Fire Alarm / Sprinkler Systems Fire Pumps / Extinguishers Fire Panel Monitoring Installation / Testing / Maintenance 24/7 Service: (630) 948-1200 www.simplexgrinnell.com

HVAC Refrigeration Boiler Services Sheet Metal Piping Building Automation Energy Management

www.edwardsengineering.com

EMCOR SERVICES TEAM MECHANICAL (847) 229-7600 For Display or Professional Services Directory Advertising Info, Call (630) 202-3006 No part of the publication may be reproduced whatsoever without written consent from the publisher. All material herein is copyrighted 2016©.

04.16

www.emcortmi.com

CONDO LIFESTyLES

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CONDO LIFESTyLES

HVAC

JANITORIAL SERVICES

LOCKSMITH

THE YMI GROUP, INC. (847) 258-4650

DONE JUST RIGHT INC. 630-893-0757

NONSTOP LOCKSMITH 312-929-2230

www.djrcleaning.com Email: mcorliss@djrcleaning.com

Locksmith Services, Intercom & Access Control Systems, CCTV, Overhead Garage Doors www.nonstoplocksmith.com

LANDSCAPE CONTRACTORS

MAILBOXES

ACRES GROUP (888) 231-1300 / (847) 526-4554

MAILBOX WORKS (630) 355-9989/(773) 528-3111

Mechanical - Plumbing Building Automation - Service www.ymimechanical.com

WESTSIDE MECHANICAL GROUP (630) 618-0608 / (630) 369-6690 Serving the Tri-State Area Since 1970 Contact: Jackie Loftis * jloftis@wsmech.com www.wsmech.com

Professional Landscaping and Snow Removal www.acresgroup.com

Since 1989

ALAN HORTICULTURAL ENTERPRISES, INC. (630) 739-0205

H V A C CLEANING

www.MailboxWorks.com

NON PROFIT/EDUCATION

www.alanhorticultural.com

BROUWER BROS. STEAMATIC (708) 396-1444 All types of environmental cleaning. www.BrouwerBrothers.com

Large Variety of Commercial and Residential Mailboxes Intercoms and Tele-Entry Address Signage & Engraved Nameplates Installation Services

BALANCED ENVIRONMENTS, INC. (847) 395-7120 | (630) 916-8830

ABOMA (312) 902-2266 ABOMA1@aol.com www.aboma.com

www.BalancedEnvironmentsInc.com

INSURANCE HOLLINGER SERVICES, INC. (847) 437-2184

ILT VIGNOCCHI (847) 487-5200

Property Casualty • Employee Benefits Workers Compensation www.HollingerInsurance.com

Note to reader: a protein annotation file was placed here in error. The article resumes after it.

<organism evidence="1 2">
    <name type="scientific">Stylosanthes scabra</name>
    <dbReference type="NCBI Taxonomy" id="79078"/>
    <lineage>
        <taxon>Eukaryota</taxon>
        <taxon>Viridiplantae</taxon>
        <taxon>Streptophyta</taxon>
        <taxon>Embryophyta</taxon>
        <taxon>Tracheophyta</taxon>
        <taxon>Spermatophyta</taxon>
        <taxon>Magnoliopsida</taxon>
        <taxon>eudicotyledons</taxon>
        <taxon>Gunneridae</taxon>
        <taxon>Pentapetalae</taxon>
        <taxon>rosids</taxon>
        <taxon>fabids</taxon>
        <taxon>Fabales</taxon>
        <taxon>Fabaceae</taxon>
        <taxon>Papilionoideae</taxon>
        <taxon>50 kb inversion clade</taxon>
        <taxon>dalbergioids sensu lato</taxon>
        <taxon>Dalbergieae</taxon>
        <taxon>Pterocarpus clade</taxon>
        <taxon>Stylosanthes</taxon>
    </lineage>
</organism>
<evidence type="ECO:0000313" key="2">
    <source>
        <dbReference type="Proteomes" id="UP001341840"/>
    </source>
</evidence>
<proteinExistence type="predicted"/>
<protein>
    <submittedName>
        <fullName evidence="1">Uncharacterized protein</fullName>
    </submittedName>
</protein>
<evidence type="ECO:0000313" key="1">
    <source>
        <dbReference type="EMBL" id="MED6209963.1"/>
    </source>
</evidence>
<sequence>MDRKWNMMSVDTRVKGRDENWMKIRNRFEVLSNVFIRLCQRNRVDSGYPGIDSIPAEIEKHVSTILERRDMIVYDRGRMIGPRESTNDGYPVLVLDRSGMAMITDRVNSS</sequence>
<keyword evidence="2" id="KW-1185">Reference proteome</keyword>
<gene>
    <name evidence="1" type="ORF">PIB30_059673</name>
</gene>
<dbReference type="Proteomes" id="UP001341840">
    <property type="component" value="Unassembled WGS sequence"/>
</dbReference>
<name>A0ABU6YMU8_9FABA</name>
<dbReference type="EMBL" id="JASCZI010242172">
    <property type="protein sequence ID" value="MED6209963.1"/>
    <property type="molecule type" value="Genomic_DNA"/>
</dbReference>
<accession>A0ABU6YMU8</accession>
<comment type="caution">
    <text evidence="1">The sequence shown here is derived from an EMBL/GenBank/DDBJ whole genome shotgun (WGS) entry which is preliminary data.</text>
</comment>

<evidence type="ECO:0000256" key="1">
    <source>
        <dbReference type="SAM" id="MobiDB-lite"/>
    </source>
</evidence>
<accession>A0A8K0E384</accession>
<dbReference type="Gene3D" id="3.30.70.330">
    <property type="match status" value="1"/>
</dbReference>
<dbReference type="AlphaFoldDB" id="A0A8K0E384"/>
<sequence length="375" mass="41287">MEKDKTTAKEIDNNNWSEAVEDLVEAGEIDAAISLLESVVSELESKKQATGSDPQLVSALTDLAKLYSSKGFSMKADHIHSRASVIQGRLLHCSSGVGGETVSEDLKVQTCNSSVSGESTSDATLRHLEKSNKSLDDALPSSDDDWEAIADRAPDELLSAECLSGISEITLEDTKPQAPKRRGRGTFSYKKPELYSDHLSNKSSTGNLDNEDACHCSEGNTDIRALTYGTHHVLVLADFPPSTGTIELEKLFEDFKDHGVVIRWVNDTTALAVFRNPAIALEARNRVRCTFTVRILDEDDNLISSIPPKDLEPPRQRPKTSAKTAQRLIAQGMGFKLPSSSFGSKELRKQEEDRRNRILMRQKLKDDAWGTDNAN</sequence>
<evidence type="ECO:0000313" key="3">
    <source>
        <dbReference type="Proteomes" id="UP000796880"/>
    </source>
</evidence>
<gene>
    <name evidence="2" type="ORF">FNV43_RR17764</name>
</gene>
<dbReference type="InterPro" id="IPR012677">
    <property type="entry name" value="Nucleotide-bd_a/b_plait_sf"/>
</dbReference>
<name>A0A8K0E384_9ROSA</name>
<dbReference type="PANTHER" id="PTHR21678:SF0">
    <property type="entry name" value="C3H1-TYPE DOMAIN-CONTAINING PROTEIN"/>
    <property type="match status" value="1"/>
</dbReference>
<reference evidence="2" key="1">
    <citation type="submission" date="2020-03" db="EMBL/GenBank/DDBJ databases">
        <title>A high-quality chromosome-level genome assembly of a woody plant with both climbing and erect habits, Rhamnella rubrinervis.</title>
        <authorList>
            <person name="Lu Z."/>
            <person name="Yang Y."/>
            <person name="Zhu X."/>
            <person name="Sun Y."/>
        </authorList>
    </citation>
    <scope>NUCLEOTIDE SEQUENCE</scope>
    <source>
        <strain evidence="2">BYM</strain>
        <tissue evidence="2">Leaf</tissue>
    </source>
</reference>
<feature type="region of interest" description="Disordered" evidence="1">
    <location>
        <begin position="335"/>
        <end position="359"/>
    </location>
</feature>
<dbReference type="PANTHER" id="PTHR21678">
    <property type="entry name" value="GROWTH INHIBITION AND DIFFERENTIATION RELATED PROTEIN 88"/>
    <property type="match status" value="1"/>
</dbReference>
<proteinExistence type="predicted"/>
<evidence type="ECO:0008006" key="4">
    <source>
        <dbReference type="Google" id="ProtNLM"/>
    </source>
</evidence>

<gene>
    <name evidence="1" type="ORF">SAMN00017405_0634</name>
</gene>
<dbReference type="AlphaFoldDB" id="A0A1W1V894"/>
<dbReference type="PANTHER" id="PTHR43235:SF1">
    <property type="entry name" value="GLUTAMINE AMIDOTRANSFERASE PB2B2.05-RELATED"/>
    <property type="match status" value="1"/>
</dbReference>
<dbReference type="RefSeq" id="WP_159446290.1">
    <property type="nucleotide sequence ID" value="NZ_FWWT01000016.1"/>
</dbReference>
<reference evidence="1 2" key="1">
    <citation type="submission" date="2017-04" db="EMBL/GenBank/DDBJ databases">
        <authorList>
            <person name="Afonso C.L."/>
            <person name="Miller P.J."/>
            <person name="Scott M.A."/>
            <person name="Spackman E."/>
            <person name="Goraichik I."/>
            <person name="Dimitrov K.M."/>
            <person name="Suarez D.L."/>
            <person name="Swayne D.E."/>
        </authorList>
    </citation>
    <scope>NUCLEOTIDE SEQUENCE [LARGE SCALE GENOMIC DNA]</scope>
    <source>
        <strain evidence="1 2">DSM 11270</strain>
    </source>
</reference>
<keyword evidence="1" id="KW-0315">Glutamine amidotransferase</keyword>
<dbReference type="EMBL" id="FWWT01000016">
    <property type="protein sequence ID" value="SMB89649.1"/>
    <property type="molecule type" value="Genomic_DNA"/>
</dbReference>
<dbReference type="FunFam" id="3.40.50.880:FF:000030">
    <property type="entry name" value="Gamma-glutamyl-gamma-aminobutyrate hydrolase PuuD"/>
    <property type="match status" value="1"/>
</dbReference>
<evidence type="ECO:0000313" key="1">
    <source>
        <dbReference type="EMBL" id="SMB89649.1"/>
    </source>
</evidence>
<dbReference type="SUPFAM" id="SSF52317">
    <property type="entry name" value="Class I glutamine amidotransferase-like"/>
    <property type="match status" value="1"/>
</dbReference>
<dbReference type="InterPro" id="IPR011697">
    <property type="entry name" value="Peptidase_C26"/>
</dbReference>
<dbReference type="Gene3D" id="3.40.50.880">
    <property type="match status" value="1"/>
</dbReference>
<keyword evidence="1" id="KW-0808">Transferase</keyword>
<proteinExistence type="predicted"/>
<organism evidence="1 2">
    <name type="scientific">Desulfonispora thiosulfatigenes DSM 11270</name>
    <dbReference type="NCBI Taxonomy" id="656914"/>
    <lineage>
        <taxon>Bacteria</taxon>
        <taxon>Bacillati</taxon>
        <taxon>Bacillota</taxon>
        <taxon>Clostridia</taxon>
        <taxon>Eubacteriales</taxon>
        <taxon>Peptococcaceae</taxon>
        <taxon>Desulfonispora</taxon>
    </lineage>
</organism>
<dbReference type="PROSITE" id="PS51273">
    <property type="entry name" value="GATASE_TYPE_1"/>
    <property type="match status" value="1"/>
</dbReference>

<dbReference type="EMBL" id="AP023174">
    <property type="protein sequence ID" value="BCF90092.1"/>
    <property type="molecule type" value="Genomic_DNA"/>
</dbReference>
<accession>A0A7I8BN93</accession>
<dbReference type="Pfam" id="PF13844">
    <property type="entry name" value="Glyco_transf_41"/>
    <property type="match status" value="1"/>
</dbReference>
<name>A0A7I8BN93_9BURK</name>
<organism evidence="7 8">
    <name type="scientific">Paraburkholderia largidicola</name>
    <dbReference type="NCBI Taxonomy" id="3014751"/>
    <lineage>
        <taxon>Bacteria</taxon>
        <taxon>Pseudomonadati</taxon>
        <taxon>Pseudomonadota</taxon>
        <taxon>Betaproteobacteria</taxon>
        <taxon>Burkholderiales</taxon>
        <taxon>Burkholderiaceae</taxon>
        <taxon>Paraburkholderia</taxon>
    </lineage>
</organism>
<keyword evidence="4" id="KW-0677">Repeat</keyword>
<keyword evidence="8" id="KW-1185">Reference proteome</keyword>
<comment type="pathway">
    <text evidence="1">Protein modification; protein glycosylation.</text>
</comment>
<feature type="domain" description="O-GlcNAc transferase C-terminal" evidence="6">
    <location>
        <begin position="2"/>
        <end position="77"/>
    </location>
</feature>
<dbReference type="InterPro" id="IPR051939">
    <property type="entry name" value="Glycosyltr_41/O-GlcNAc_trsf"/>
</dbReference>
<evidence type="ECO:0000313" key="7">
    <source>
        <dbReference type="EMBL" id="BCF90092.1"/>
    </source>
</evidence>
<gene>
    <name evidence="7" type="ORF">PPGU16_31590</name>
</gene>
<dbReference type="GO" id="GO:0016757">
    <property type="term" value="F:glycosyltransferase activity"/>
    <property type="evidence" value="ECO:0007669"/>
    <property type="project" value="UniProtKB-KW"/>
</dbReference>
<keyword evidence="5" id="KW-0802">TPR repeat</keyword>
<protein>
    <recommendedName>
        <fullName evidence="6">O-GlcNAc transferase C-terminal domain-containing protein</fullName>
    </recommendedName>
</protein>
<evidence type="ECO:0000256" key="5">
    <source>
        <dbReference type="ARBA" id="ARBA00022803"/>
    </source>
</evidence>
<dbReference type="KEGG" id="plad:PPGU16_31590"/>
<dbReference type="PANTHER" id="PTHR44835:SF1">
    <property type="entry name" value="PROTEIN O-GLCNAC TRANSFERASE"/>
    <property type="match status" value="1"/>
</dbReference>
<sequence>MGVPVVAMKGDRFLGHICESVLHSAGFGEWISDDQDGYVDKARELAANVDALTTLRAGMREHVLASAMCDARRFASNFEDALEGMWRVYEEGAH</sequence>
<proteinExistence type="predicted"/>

www.iltvignocchi.com

LANDSCAPE CONCEPTS MANAGEMENT, INC. (847) 223-3800

MESIROW FINANCIAL (312) 595-8135

www.landscapeconcepts.com

Nancy Ayers www.condorisk.com

OCEANS ADVISORS (312) 508-3032

SEBERT LANDSCAPING, INC. (630) 497-1000 www.sebert.com

ACTHA (312) 987-1906 Association of Condominium, Townhouse and Homeowners Associations

actha@actha.org | www.actha.org

COMMUNITY ASSOCIATION INSTITUTE OF ILLINOIS (847) 301-7505 info@cai-illinois.org | www.cai-illinois.org

PAINTERS AAA PAINTING CONTRACTORS, INC. (630) 231-8350 www.aaapaintco.com

info@oceansadvisors.com www.oceansadvisors.com

SEMMER LANDSCAPE 708-926-2304

INTERNET TECHNOLOGY

gsemmer@semmerlandscape.com

WEBPASS (800) WEBPASS

LAWN CARE

Simple Urban Internet www.webpass.net

SPRING-GREEN LAWN CARE (800) 830-5914

ABBOTT PAINTING, INC. (312) 636-8400 (773) 725-9800 Quality Painting & Decorating since 1973 Our Mission: Guaranteed Committment to Quality Now offering Parking Lot Painting www.Abbottpainting.com

www.spring-green.com 24

CONDO LIFESTyLES

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SERVICE DIRECTORy

PAINTERS

PEST CONTROL

PROPERTY MANAGEMENT

CERTAPRO PAINTERS OF THE NORTH SHORE (847) 287-2642

SMITHEREEN PEST MANAGEMENT SERVICES (847) 647-0010 / (800) 336-3500

ASSOCIA CHICAGOLAND 312-944-2611 / 847- 490-3833

Interior & Exterior Painting Wallcoverings • Decorating • Remodeling Drywall Repair • Decks & Staining Tile Installation • Metal & Iron Painting www.certacommercial.com tivanov@certapro.com

www.smithereen.com

HOMETOWN PAINTERS, INC. (630) 670-4651 www.hometownpainters.com

PRECISION PAINTING AND DECORATING CORP. (630) 688-9423

PLUMBING

24 Hour Service

Chgo #BC 16138 / IL #055043442

Plumbing - Heating & Air Conditioning Water Heaters - Sewer Cleaning & Repair Hot Water Drain Jetting www.INEEDLIFELINE.com

PROPERTY MANAGEMENT A PLUS PROPERTY MANAGERS, INC. (847) 315-0222 Professionals helping volunteers.

DUBOIS PAVING CO. (847) 634-6089 (800) 884-4728 www.duboispaving.com

info@aplusmanagers.com / www.aplusmanagers.com

ACM COMMUNITY MANAGEMENT (630) 620-1133 Contact Tom Skweres

HARD SURFACE SOLUTIONS (630) 916-8005 Contact Mary Eberly

www.hsshardsurfacesolutions.com

www.acmweb.com

ADVOCATE PROPERTY MANAGEMENT 630-748-8310

PEST CONTROL ALL-OVER PEST SOLUTIONS (773) 697-1100

ALMA PROPERTY MANAGEMENT (847) 517-4400

(630) 717-7188 www.carusomanagementgroup.com

www.chicagoland-inc.com

CHICAGO PROPERTY SERVICES, INC. (312) 455-0107 X102 www.chicagopropertyservices.com

MORE LIVING. LESS WORRYING. COMMUNITY SPECIALISTS (312) 337-8691 www.communityspecialists.net

DK CONDO (312) 346-8600 www.dkcondo.com

THE HABITAT COMPANY (312) 527-5400 www.habitat.com

www.almapropertymanagement.com

For Display or Professional Services Directory Advertising Info, Call (630) 202-3006

No part of the publication may be reproduced whatsoever without written consent from the publisher. All material herein is copyrighted 2016©.

RESIDENTIAL & COMMERCIAL

Contact Margaret Shamberger

www.advocatepm.com

Bed Bug Specialists. Results Guaranteed! www.all-overpest.com

CARUSO MANAGEMENT GROUP, INC.

CHICAGOLAND COMMUNITY MANAGEMENT (312) 729-1300

LIFELINE PLUMBING 847-468-0069

EXTREME POWER CLEANING INC. (630) 532-0345

PAVING

www.BaumProp.com

Plumbing • HVAC Service/Maintenance • Systems Integration Energy Management • Electrical Process Piping •Industrial Refrigeration www.amsmechanicalsystems.com

PARKING GARAGE CLEANING

www.ExtremePowerCleaning.com info@extremepowercleaning.com

BAUM PROPERTY MANAGEMENT, LTD. (630) 897-0500

AMS MECHANICAL SYSTEMS, INC. (800) 794-5033

www.ppdpainting.com